Costly Consequences for Contempt in Family Court

Hartman Law are experts in Ontario child custody laws. Call us if this topic applies to your family law situation: 416-316-2234.

Hartman Law are experts in Ontario child custody laws. Call us if this topic applies to your family law situation: 416-316-2234.

Costs awarded for Contempt of a Family Court Order in Courtney v. Sambray, 2015 ONSC 5488

Family law lawyers can encounter a fair share of uncooperative litigants. In Countney v. Sambray, the Court affirmed an array of remedies available to family law lawyers when a party disobeys a court order. 

In Courtney v. Sambray, a father and mother were to share custody of their two children according to an interim court order. However, the father denied the mother access to her children contrary to the terms of the order. In response, a motion was brought to find the father in contempt. After reviewing the circumstances of the case, the Court found that the father’s behaviour amounted to a wilful refusal to abide by the terms of the court order and he was found in contempt. 

Where a person is found in contempt, a court has extensive remedial powers. Pursuant to Family Law Rule 31(5), a court may order a person found in contempt to be imprisoned, pay a fine, penalty or costs, obey any order, prohibit certain behaviour, or do anything else the court decides is appropriate.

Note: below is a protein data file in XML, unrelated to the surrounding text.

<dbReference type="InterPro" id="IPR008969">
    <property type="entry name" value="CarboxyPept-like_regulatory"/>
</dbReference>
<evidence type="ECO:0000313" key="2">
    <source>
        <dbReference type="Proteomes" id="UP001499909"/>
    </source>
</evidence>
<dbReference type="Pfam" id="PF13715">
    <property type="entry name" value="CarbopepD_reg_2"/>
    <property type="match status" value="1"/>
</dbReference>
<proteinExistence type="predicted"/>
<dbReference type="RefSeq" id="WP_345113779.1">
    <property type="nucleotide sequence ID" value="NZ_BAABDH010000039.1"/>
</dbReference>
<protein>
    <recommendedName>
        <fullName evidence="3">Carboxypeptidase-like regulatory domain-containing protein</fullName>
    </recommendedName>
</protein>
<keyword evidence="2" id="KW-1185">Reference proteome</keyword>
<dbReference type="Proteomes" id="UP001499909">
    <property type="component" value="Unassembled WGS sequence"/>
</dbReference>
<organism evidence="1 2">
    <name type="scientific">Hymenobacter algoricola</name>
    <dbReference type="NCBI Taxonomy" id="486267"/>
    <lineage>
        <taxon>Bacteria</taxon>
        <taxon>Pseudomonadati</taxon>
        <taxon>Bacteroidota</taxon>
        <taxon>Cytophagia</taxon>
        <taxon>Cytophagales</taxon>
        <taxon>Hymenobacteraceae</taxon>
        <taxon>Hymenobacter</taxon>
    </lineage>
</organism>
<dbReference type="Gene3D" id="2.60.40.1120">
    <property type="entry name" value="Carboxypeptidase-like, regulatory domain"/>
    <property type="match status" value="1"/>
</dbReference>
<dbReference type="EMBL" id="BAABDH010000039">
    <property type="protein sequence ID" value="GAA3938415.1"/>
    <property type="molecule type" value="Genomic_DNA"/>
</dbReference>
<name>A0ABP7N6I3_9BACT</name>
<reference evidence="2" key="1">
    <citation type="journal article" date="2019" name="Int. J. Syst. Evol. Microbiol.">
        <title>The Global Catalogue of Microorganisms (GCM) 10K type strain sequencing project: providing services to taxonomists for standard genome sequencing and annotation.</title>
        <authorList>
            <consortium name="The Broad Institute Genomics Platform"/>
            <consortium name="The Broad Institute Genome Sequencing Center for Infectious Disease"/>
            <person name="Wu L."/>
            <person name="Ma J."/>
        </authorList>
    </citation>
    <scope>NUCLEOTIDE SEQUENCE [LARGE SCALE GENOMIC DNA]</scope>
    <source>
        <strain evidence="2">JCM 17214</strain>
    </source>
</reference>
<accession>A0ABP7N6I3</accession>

However, the mother did not seek any of these remedies because the father began complying with the order. To encourage an attitude of respect and cooperation between the mother and father, the court declined to exercise its powers under Family Law Rule 31(5).  

However, the mother was awarded costs on a full recovery basis pursuant to Family Law Rule 24(8). Under this provision, a party may be ordered to pay costs where a court finds they acted in bad faith. The Court noted that as a general proposition, contempt of a court order will often amount to bad faith. In this circumstance, the father’s behaviour amounted to bad faith and he was ordered to pay $3,000. 

Unfortunately, uncooperative litigants can add additional stress and tension to what is often an already challenging family transition. Courtney v. Sambray affirms the Court`s expansive powers under Family Law Rules 31(5) and 24(8) to impose an appropriate remedy when a party has breached a court order or acted in bad faith.